How much energy is needed to make all those motor vehicles every year? In general, it amounts to 1 percent of the total vehicle production cost. Most of these costs are for electricity demands that are found in four areas:

  1. Painting systems
  2. Facility lighting and HVAC
  3. Compressed air
  4. Welding

Being energy efficient can help lower the costs of vehicle production, making products more attractive for customers and putting more earnings on your bottom line.

Here’s another example: In automobile painting systems, manufacturers are now using primers and clear coats that are attracted electrostatically to the vehicle. These “powder paints” require less energy to produce than solvent paints, ultimately making them cheaper to use without resulting in any longer production times.

The U.S. Environmental Protection Agency has suggestions for improving energy efficiency in motor vehicle manufacturing. These include:

  • Implementing energy-monitoring systems.
  • Participating in the EP ENERGY STAR program to track efficiency.
  • Changing staff behavior to be aware of energy use.
  • Working with utility personnel to implement more effective solutions.

Volvo and other car manufacturers have reported significant energy savings by implementing these measures. Volvo, for example, adjusted its ventilation and heating controls and coordinated with staff to reduce energy usage. The total cost of the plan they implemented was about $375,000, but that cost was recouped in savings inside of a single year.

Other manufacturers, such as General Motors, have reported even larger savings — more than $3.6 million annually. BMW and Rover Group have also put management policies in place to save energy. In BMW’s case, energy savings totaled about 44 percent of costs. In Rover’s case, the savings exceeded $1.9 million in just six months.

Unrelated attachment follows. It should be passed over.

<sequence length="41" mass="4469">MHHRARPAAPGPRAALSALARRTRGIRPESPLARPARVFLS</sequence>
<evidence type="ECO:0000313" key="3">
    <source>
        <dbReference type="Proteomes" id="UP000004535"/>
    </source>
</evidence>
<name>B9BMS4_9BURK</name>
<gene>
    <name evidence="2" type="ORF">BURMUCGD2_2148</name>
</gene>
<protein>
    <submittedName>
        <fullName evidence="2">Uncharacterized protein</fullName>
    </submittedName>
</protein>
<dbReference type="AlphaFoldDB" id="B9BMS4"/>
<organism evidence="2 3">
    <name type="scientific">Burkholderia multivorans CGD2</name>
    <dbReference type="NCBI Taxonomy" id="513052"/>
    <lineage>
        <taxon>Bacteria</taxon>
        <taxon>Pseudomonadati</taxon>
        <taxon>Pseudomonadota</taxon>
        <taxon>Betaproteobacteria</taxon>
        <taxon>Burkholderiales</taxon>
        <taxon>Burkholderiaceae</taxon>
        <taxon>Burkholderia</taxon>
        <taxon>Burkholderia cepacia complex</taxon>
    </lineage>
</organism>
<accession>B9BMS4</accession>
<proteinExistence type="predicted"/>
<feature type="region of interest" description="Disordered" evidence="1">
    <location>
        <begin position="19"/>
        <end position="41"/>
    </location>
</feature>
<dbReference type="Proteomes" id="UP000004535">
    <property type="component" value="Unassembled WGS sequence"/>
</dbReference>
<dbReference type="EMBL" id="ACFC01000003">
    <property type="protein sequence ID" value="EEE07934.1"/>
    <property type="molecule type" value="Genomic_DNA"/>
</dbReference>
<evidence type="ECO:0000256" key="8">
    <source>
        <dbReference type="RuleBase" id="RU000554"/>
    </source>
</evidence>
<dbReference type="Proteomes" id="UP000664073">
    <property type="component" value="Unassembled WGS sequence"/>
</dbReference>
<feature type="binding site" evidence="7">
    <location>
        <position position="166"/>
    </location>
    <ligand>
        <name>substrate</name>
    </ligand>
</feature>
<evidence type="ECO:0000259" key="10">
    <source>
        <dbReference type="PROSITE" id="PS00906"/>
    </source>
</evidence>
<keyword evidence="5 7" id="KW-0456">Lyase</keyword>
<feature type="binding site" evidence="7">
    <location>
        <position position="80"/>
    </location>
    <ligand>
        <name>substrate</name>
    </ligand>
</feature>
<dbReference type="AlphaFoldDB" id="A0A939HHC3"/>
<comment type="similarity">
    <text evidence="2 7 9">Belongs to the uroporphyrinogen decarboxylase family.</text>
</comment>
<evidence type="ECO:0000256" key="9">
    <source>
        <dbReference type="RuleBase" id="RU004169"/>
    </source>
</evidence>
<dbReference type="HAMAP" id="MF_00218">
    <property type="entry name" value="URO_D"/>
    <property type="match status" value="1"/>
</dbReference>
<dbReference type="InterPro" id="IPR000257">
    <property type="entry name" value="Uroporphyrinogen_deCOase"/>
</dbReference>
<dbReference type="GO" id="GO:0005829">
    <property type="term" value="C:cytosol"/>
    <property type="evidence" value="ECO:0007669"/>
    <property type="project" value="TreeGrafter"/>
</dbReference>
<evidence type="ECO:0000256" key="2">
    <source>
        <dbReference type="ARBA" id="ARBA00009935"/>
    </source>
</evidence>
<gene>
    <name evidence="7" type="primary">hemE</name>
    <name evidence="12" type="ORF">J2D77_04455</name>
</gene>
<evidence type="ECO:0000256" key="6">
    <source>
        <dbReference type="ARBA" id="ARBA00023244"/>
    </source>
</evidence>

As motor vehicle manufacturing is a complex process of assembling multiple parts, the details above are just some of the many ways the energy-efficiency systems can be put in operation. Focusing on the four main areas mentioned above is expected to yield the greatest benefits going forward.

The Big Picture

Around the globe, manufacturing accounts for one-third of all energy consumption. That means manufacturing is a prime area for seeking ways to be more energy efficient. Even small gains can have big impacts when scaled over global operations.

Industry executives agree that energy efficiency is a prime concern. That’s in part due to a focus on the bottom line, as well as regulatory pressure from host countries internationally. About 77 percent of manufacturers have stated that energy efficiency is critical to their long-term profitability. About half that percentage asserts that sustainability is crucial too.

The U.S. Department of Energy (DOE) suggests there are five top areas for future research and development (R&D) for energy savings in manufacturing:

  1. Waste heat and energy recovery
  2. Improving boilers, process heaters and cooling systems
  3. Integrating smart energy systems
  4. Integrating flexible energy systems
  5. Putting in place smart sensors and automation/robotics

A 2004 report indicated DOE expectations that close to $19 billion in savings could be achieved annually by advancing solutions in these areas.

The National Association of Manufacturers (NAM) reported almost 10 years ago that substantial savings were being found by numerous companies that had invested in energy efficiency. Among these were Frito-Lay, Riverdale Mills, DuPont, and Procter & Gamble.